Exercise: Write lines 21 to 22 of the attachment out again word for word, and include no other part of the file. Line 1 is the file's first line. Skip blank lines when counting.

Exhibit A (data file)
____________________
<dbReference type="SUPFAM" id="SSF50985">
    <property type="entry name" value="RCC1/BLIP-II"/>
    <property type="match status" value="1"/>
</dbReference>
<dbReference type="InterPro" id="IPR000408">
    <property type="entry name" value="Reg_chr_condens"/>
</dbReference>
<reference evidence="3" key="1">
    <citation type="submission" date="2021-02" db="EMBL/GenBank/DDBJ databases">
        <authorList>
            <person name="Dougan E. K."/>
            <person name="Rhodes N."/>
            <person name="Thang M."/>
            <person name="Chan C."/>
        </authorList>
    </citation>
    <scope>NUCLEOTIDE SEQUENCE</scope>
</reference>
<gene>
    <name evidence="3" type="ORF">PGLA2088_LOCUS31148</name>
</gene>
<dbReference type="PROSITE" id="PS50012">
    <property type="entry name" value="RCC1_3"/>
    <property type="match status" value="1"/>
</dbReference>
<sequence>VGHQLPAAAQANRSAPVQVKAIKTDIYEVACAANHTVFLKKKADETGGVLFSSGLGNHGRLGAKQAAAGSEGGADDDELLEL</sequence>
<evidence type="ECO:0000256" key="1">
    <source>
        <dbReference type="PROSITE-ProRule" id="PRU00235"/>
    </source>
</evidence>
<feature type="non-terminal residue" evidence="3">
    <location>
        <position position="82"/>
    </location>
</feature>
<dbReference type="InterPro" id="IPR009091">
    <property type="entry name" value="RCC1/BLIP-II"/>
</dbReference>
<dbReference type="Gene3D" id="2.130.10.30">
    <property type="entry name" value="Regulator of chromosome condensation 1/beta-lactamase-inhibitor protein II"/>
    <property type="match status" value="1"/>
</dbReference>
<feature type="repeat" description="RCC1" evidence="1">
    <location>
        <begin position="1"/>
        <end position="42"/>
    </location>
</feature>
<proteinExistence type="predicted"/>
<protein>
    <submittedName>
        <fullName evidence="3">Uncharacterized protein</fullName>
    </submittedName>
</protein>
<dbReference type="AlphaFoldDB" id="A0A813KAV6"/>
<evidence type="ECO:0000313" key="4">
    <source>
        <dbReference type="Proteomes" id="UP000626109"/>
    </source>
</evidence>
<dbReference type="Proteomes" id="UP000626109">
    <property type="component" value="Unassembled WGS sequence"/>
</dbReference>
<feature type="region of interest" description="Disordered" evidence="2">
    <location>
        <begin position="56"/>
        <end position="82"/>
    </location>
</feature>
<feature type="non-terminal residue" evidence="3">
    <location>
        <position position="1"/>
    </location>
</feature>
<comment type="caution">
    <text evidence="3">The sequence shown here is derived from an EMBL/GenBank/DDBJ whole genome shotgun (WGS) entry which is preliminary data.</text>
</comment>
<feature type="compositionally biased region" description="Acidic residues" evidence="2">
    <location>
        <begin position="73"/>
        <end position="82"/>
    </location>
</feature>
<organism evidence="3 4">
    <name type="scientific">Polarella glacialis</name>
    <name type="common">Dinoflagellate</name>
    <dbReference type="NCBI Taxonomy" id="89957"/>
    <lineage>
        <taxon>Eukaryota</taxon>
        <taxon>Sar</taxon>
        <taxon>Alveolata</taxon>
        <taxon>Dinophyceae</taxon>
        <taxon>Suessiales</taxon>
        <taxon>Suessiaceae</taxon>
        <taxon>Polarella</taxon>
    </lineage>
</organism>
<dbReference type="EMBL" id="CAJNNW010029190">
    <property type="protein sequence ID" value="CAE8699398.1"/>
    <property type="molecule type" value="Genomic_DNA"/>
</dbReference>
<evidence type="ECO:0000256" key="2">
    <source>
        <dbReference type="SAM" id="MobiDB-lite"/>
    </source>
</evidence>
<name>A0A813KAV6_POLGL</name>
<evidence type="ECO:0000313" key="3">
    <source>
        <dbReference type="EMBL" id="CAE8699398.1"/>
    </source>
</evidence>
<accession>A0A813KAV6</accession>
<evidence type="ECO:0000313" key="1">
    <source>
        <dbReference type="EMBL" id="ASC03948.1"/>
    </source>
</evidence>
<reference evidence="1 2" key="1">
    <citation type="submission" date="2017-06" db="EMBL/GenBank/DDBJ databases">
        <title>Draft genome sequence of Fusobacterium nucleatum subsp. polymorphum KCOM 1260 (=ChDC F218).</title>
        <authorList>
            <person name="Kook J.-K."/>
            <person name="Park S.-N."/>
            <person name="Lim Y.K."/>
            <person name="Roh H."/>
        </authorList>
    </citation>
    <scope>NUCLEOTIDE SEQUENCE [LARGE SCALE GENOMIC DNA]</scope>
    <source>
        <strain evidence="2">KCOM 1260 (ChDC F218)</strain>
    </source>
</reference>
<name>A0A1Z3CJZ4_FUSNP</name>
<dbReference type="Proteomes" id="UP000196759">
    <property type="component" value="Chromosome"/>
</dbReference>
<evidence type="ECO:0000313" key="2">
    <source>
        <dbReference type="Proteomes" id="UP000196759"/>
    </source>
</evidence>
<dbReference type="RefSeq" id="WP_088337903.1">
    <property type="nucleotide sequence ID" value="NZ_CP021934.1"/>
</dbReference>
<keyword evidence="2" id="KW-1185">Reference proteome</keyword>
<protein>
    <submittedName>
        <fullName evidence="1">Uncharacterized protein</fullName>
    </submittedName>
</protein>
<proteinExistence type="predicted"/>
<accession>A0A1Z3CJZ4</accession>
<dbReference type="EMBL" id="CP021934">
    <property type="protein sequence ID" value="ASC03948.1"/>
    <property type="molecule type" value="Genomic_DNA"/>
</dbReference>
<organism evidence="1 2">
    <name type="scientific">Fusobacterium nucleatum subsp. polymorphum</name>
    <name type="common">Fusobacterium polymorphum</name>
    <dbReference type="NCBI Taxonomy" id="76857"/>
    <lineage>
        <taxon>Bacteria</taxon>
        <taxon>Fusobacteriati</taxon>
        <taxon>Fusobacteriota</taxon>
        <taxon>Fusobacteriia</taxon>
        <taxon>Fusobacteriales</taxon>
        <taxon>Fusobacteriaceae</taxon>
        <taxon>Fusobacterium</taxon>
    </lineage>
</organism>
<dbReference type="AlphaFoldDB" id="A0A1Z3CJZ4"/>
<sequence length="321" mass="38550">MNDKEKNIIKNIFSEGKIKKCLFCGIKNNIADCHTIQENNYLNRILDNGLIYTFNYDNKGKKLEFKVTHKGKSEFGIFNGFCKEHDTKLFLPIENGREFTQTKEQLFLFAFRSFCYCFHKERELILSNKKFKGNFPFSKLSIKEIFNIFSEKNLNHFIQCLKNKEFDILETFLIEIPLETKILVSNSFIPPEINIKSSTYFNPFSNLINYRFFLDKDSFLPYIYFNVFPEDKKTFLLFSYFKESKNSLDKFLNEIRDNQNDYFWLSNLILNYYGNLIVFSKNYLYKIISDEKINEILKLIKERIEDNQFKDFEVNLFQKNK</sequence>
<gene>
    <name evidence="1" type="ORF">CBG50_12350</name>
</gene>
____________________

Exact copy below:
</gene>
<dbReference type="PROSITE" id="PS50012">